Inside the F1 contract fight shaping the destiny of three Australians
Teams farming out drivers to rival outfits further towards the back of the grid is commonplace in F1. Mercedes driver George Russell cut his F1 teeth with Williams, while Ferrari’s Charles Leclerc got his early reps with Alfa Romeo.
But behind the scenes and well before the Alonso/Aston alliance, Webber’s plans for Piastri were quietly crystallising – and at a time when Ricciardo’s second season at McLaren was heading down a similarly miserable path to his first. Alonso’s bombshell brought them to the surface.
Webber swoops as Ricciardo struggles
Ricciardo, in the second year of a three-season deal with McLaren that has the third year as an option – crucially, on his side – was labouring through another difficult campaign by the time the 2022 season shifted to Monaco. On that May weekend, McLaren Racing CEO Zak Brown suggested there were break clauses in Ricciardo’s contract, adding “there are mechanisms in which we’re committed to each other, and mechanisms in which we’re not”.
The public questioning of Ricciardo’s tenure escalated tensions, with McLaren responding by reiterating they were keen to help Ricciardo rediscover his mojo. But talk of Ricciardo’s future never went away, and after an eighth-place result in July’s Austrian Grand Prix, Ricciardo made a rare appearance on social media to quash rumours that his barren run would see him walk away at the end of the season, none-too-subtly referencing that he – not McLaren – held the option on his 2023 contract. The timing was no accident.
Days before in Austria, Sky Sports F1 pit lane reporter Ted Kravitz suggested why the mooted Piastri to Williams loan arrangement had stalled.
“Could the delay be that (Piastri) and his manager Mark Webber are looking at potentially replacing Daniel Ricciardo at McLaren,” Kravitz posited?
“As every race goes by and points and performance fail to come in for Ricciardo, maybe McLaren will come in with a late offer for Piastri, nick him from under Williams’ nose and offer him Ricciardo’s seat for 2023.“
Fast-forwarding to this week, Vettel’s Budapest retirement announcement and Alonso’s shock switch to Aston Martin opened the door at Alpine for Piastri to race for the team he’s been embedded in this season. Alpine issued a press release the day after Alonso’s defection announcing Piastri as a race driver for next season – but without quotes attributed to Piastri. It was the reddest of red flags.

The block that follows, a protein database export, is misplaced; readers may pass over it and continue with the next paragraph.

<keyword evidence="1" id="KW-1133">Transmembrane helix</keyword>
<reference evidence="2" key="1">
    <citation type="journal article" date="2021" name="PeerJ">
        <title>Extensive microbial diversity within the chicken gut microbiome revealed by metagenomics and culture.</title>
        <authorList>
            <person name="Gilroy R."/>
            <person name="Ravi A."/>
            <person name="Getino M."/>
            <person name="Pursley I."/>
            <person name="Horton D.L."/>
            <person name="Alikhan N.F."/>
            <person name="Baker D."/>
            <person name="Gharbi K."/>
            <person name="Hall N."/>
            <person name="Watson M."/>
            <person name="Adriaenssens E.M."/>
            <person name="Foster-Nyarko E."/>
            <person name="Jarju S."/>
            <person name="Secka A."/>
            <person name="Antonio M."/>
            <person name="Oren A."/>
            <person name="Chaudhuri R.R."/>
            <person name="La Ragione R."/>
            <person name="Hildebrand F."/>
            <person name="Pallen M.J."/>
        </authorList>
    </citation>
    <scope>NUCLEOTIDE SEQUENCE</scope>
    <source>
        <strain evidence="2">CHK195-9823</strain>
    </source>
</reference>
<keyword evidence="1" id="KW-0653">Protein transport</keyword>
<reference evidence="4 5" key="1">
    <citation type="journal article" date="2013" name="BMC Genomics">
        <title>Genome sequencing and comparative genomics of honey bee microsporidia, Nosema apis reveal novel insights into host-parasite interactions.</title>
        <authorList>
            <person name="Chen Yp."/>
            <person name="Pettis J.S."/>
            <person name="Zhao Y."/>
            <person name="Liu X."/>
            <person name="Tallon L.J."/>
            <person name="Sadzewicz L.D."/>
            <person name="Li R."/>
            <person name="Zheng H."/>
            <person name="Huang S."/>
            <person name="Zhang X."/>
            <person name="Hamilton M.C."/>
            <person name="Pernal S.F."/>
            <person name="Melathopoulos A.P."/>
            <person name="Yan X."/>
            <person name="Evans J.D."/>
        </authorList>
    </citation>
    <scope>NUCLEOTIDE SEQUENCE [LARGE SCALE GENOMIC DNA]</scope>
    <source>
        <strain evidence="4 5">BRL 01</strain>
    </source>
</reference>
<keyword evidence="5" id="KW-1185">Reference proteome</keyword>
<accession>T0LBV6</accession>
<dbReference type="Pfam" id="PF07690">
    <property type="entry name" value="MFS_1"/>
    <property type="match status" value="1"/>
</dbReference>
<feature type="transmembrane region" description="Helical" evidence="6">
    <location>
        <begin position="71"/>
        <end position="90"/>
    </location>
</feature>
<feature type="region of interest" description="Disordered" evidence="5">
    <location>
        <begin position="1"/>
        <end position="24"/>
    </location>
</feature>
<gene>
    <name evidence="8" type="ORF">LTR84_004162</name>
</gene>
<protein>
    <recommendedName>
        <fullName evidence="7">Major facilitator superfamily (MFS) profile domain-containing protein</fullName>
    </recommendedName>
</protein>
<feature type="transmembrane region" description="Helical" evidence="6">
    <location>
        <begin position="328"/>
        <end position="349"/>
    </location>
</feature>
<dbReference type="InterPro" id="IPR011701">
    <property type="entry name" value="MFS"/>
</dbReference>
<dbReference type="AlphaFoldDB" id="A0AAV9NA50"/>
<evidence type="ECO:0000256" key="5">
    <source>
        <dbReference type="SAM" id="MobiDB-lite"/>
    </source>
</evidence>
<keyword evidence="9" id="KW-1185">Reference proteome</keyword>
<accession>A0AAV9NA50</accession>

Hours later, Piastri tweeted “I will not be driving for Alpine next year”, a remarkable rejection of a race seat for a rookie driver.
With so few vacant seats available at other teams for next season, it was clear that Webber already had Piastri pegged for a drive elsewhere, with Alonso’s plans of little consequence.
Later in the week, it came to light McLaren had formally told Ricciardo after Hungary that he was no longer their preferred choice for 2023. The Australian has no intention to agree a suggested move to McLaren-owned teams in IndyCar or Formula E, wanting to extend his F1 career into a 12th season.
As reports out of Europe all-but confirmed Piastri’s ascension to a seat with McLaren, the team – along with Piastri and Ricciardo’s camps – were tight-lipped. Put simply, McLaren will need to pay Ricciardo off to make way for Piastri, with discussions over the details of a financial settlement putting a handbrake on any official announcement.
So what happens now?
Alpine had indicated it would do everything in its power to make Piastri honour a contract it says is watertight and contains options for 2023 and 2024, asking the dispute to be settled by F1’s Contracts Recognition Board (CRB). However, European-based news outlet RacingNews365 reported the CRB has already validated Piastri’s McLaren contract, allowing it to stand over the deal Alpine believed it had.
What’s less clear is what becomes of Ricciardo’s future when Piastri, as now expected, is announced at McLaren before the resumption of the season in Belgium at the end of August. Whether Ricciardo finishes the 2022 season with the team under such awkward circumstances remains unclear, while Piastri’s McLaren deal – which doesn’t kick in until 2023 – prevents him from being an option for this year’s remaining 10 races.
The twists in this tale don’t stop there, either. With Alonso elsewhere and Piastri a non-starter, Alpine may yet open its arms to a Ricciardo return in a marriage of convenience.
While bright spots have been few for Ricciardo at McLaren, he won the team’s only race since 2012 when he took out last year’s Italian Grand Prix. Despite his fall in form, Ricciardo remains one of F1’s most marketable drivers, particularly in the United States.
The legacy, and the future
Should Ricciardo renew ties with Alpine, next season will be the first since 2013 – Webber’s final campaign in the sport – where Australia has two drivers on the F1 grid. That those two drivers had a link to the retiring Vettel both then and now is yet another bizarre sub-plot.
After two seasons driving for Scuderia Toro Rosso, Ricciardo succeeded Webber at Red Bull Racing in 2014 following Webber’s retirement. The older Australian spent five seasons as Vettel’s teammate, Vettel winning four titles in a row and 34 races to Webber’s seven from 2010-13,.
Statistically, Webber and Ricciardo’s careers make for interesting comparison. Webber started 215 grands prix and won nine times, amassing 42 podium finishes and finishing third in the world championship three times. Ricciardo (eight wins from 223 starts with 32 podium finishes) has built a career out of opportunistic wins with machinery incapable of a genuine title tilt.
Events of the past week ensure that when Piastri gets his start – given how he got his place on the grid – his rookie season will be watched like no driver before him.